The whole labor dance was a joke. I was rooting for a lockout and a lost season, just for the train-wreck appeal, but there was no way they were going to miss games this year. The casinos and the beer companies have too big a stake. They were never going to let the owners and players screw up the season.
   41. The Id of SugarBear Blanks Posted: July 28, 2011 at 03:53 PM (#3887572)
There's only one reason to do that.

While it helps gamblers, the primary reason for this rule is to give your opponent a fair opportunity to prepare for the game.
   42. Joey B. is being stalked by a (Gonfa) loon Posted: July 28, 2011 at 04:01 PM (#3887584)
Whether it was a power play or mere coincidence I do not know, but it is clear the timing of the NFL agreement savagely undermined the usual excitement surround Major League Baseball’s trading deadline.

The fact that NFL preseason begins shortly after baseball's trading deadline is just a mere coincidence. The NFL doesn't care a whit about anything having to do with MLB's schedule.
   43. Eddo Posted: July 28, 2011 at 04:06 PM (#3887591)
Take away the gambling & the steroid-freak players -- as I've said before, it's basically no better than watching a bunch of sideshow geeks bite the heads off chickens, so of course it's going to appeal to the lowest intellectual level of an already-stupid public -- & you've got nothing.

Or, you know, those of us who like NFL football might find it *more* intellectual than baseball. Football employs much more strategy and tactics than baseball.

I don't care if you don't like football. But don't try to convince us you're morally superior because of it; just accept that other people have different preferences than you.
   44. spike Posted: July 28, 2011 at 04:08 PM (#3887596)
@34, The "nothing better to do" angle is part of it, but I am a 4th generation Auburn man, and from personal experience there is a lot more at work than football when it comes to why the college sides are so insanely popular, even at places that haven't won in some time.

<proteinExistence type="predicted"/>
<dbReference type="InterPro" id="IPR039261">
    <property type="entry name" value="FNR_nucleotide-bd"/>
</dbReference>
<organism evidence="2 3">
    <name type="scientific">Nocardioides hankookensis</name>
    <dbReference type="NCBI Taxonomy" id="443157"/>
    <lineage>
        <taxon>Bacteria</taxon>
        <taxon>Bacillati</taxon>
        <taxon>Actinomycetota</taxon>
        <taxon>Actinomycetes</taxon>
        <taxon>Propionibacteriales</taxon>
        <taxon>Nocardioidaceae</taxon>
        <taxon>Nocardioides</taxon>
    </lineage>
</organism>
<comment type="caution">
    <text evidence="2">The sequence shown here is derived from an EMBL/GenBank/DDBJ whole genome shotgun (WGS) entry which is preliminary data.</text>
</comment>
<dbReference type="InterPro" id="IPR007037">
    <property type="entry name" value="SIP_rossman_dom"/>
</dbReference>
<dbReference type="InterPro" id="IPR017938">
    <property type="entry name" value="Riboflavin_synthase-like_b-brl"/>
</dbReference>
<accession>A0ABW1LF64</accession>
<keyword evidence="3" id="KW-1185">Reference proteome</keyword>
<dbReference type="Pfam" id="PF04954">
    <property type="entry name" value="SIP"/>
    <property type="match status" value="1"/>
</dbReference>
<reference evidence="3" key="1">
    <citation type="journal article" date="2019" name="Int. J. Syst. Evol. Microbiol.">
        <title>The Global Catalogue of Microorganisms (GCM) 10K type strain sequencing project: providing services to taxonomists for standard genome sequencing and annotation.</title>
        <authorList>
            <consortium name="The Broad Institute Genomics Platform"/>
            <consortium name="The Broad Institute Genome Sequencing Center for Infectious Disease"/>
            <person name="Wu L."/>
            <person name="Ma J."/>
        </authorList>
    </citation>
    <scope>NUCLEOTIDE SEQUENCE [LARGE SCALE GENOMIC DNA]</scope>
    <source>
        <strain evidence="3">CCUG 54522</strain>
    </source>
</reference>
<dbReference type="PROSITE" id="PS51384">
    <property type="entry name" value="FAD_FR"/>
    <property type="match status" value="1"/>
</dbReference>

45. The Id of SugarBear Blanks Posted: July 28, 2011 at 04:13 PM (#3887602)
The fact that NFL preseason begins shortly after baseball's trading deadline is just a mere coincidence. The NFL doesn't care a whit about anything having to do with MLB's schedule.

This year's number was little down because of the pending lockout, but the 2010 NFL Draft had a TV rating twice as high as Lakers/Thunder NBA playoffs the same day, and three times Cavs with LBJ vs. Bulls.
   46. The Id of SugarBear Blanks Posted: July 28, 2011 at 04:19 PM (#3887604)
Or, you know, those of us who like NFL football might find it *more* intellectual than baseball. Football employs much more strategy and tactics than baseball.

That's a paradox that's always intrigued me, too. Coaching a decent high school team takes far more "intellect" than managing a major league baseball team. Baseball's appeal to "intellectuals" therefore must have little to do with the intellectual effort that goes into producing the games, and must be located elsewhere.

This truism likely rests within the subconscious of many baseball fans, and finds expression in denial, e.g., "football only appeals to gamblers and degenerates."
   47. cardsfanboy Posted: July 28, 2011 at 04:23 PM (#3887613)
Considering the drastic economic situation that these two leagues claim, does it make you wonder if Stern and Goodell are not the geniuses the media tells us that they are - and that Selig is not the joker he is portrayed to be?


I'm a vocal minority, but I love mostly what Selig has done, and he's basically has been Midas when it comes to MLB. Yes he got his butt kicked on national tv by the NFL and Congress because Congress was too busing getting on their knees to swallow the NFL's stuff. But for the most part, regardless of what the hard core fans say, Selig has helped build the growth of baseball and has done it for a long period of time(after some really bad moves early in his tenure, and one series of criminally evil/corrupt move in 2004/2005)
   48. Slivers of Maranville descends into chaos (SdeB) Posted: July 28, 2011 at 04:24 PM (#3887615)
And the rule about designating your quarterbacks into slots before the game?


That has nothing to do with gambling, but is designed to prevent abuse of the practice squad/third quarterback spot.

The baseball equivalent is setting your postseason roster, but being allowed to replace injured players.
   49. Moloka'i Three-Finger Brown (Declino DeShields) Posted: July 28, 2011 at 04:30 PM (#3887625)
Baseball's appeal to "intellectuals" therefore must have little to do with the intellectual effort that goes into producing the games, and must be located elsewhere.


Primarily from the literature on the game, or at least from those producing the literature.

In addition, football's rise in popularity tracks pretty well with when American began becoming as dumb as rocks, so there's that.
   50. SoSH U at work Posted: July 28, 2011 at 04:32 PM (#3887628)